Student government committee pushes to set minimum wage for student workers higher than state requirement

The Equity and Inclusion committee of Student Government is undertaking a campaign to raise the minimum wage on campus. The proposal is to set the minimum wage of students employed by the college to $8 an hour, although members of the committee have discussed pushing for as high as $10 an hour.

Director of the Equity and Inclusion Committee Fraynette Familia ‘20 described the project as “the biggest that they have worked on.” The current Pennsylvania minimum wage is $7.25 per hour, the same as the federal.

Familia explained that, after identifying an issue with the amount of money student workers were making from their on-campus jobs, “[she and fellow committee member Blossom Jiang ’19] met with so many administrators who seemed to think [they] were crazy, and that essentially sparked the birth of the proposal.”

Inspired by the fact that others did not seem to realize the magnitude of the problem at hand, Familia and Jiang “just kept pushing the needle on the issue when [they] hit roadblocks,” and are now receiving very good feedback on their project.

Student government president Connor Burwell ’19 said he is impressed with the efforts of the group, noting that “[Familia] and her committee chairs really embody what it means to be peer advocates.”

“They’ve identified equity concerns in the community and are pushing for practical solutions to those problems,” he said.

While the minimum wage program specifically aims to help student workers, the committee’s efforts span a variety of different underrepresented groups on campus. The overarching goal, as chair of the committee Eduardo Rodriguez-Gomez ‘22 put it, is “ensuring that the college is aware of the issues these students come across and working to make Lafayette a more inclusive environment for everyone.”

Rodriguez-Gomez also explained that the Equity and Inclusion committee is particularly important because of its ability to broaden the perspectives in making decisions for the school.

“In a college with our demographics, it can be hard to see things from different perspectives,” he said. “This committee tries to take those less-common perspectives into consideration to make sure everyone’s needs are included.”

Familia agreed, noting that the “typical campus culture” at Lafayette is often one that many minority students do not conform to or feel represented in.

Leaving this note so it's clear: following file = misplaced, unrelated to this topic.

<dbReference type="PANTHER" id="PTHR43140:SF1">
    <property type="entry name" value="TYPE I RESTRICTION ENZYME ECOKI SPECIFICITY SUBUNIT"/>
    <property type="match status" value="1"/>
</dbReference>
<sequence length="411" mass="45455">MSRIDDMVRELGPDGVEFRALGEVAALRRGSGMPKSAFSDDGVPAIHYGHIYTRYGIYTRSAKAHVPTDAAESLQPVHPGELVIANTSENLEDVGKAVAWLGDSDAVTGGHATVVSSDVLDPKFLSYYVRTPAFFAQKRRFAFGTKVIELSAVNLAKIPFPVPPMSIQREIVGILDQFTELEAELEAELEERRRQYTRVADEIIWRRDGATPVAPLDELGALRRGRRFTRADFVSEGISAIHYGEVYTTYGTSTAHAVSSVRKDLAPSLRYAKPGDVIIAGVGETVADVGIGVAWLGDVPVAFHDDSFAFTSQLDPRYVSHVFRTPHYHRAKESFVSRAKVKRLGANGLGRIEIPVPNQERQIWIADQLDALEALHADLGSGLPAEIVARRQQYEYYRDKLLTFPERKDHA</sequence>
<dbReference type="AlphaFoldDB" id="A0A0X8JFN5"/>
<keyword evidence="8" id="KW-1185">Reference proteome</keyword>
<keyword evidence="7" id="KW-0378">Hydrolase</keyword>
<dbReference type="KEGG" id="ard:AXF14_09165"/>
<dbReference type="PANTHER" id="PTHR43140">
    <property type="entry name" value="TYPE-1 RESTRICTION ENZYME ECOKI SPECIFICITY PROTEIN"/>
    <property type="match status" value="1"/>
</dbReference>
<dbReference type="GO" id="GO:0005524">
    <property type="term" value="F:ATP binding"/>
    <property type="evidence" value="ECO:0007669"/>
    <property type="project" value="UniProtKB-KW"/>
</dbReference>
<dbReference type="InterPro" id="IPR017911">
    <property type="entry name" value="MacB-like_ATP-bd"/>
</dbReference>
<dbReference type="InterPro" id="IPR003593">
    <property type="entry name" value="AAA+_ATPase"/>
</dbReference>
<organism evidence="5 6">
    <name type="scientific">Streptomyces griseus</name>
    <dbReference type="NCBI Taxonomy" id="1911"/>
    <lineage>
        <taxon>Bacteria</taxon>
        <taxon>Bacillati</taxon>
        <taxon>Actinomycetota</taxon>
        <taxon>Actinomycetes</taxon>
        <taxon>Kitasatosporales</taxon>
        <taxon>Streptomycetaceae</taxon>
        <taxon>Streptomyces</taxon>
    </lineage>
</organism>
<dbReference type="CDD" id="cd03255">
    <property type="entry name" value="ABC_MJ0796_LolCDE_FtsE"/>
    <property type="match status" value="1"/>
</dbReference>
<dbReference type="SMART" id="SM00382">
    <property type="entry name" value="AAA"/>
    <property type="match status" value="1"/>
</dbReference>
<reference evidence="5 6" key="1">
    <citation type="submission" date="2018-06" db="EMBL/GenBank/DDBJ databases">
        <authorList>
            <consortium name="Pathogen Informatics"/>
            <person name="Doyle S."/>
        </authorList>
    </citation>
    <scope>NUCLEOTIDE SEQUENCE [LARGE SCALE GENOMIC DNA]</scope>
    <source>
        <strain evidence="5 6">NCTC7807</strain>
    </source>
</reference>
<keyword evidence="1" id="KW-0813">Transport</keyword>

“The Equity and Inclusion Committee [at Lafayette] focuses on supporting historically underserved groups and ensuring that they are given equitable opportunities and their interests are appropriately integrated into student life,” she explained.

“They deserve to have their interests become part of the ‘normal,’” Familia she added, “to have their cultures and interests not seem ‘ethnic,’ ‘different’ or ‘eccentric,’ which further isolates them, but to bring them to the table so that we can all enjoy Lafayette together.”

The committee has taken on a variety of other projects in addition to the minimum wage effort throughout the year so far. They provided Free Application for Federal Student Aid (FAFSA) workshops to help students fill out the application, in partnership with the Financial Aid Office. They also coordinated with facilities to make campus services more available for students staying on campus during school breaks.

Chair of the committee Anastasiia Shakhurina ‘22 said she is “very excited about the future of the committee,” and believes that the group “will do amazing things.”

Rodriguez-Gomez said he hopes that the committee will continue to grow and take on “tasks to make Lafayette a more mindful and inclusive place.”

Familia said she hopes that Lafayette students will begin to ask themselves, “How can I make it so that more people can benefit from my projects? Is what I am doing welcoming?”

If students find that what they are doing is not welcoming, Familia added, then “we are dramatically overstating Lafayette’s true commitment to diversity, equality, equity and inclusion.”

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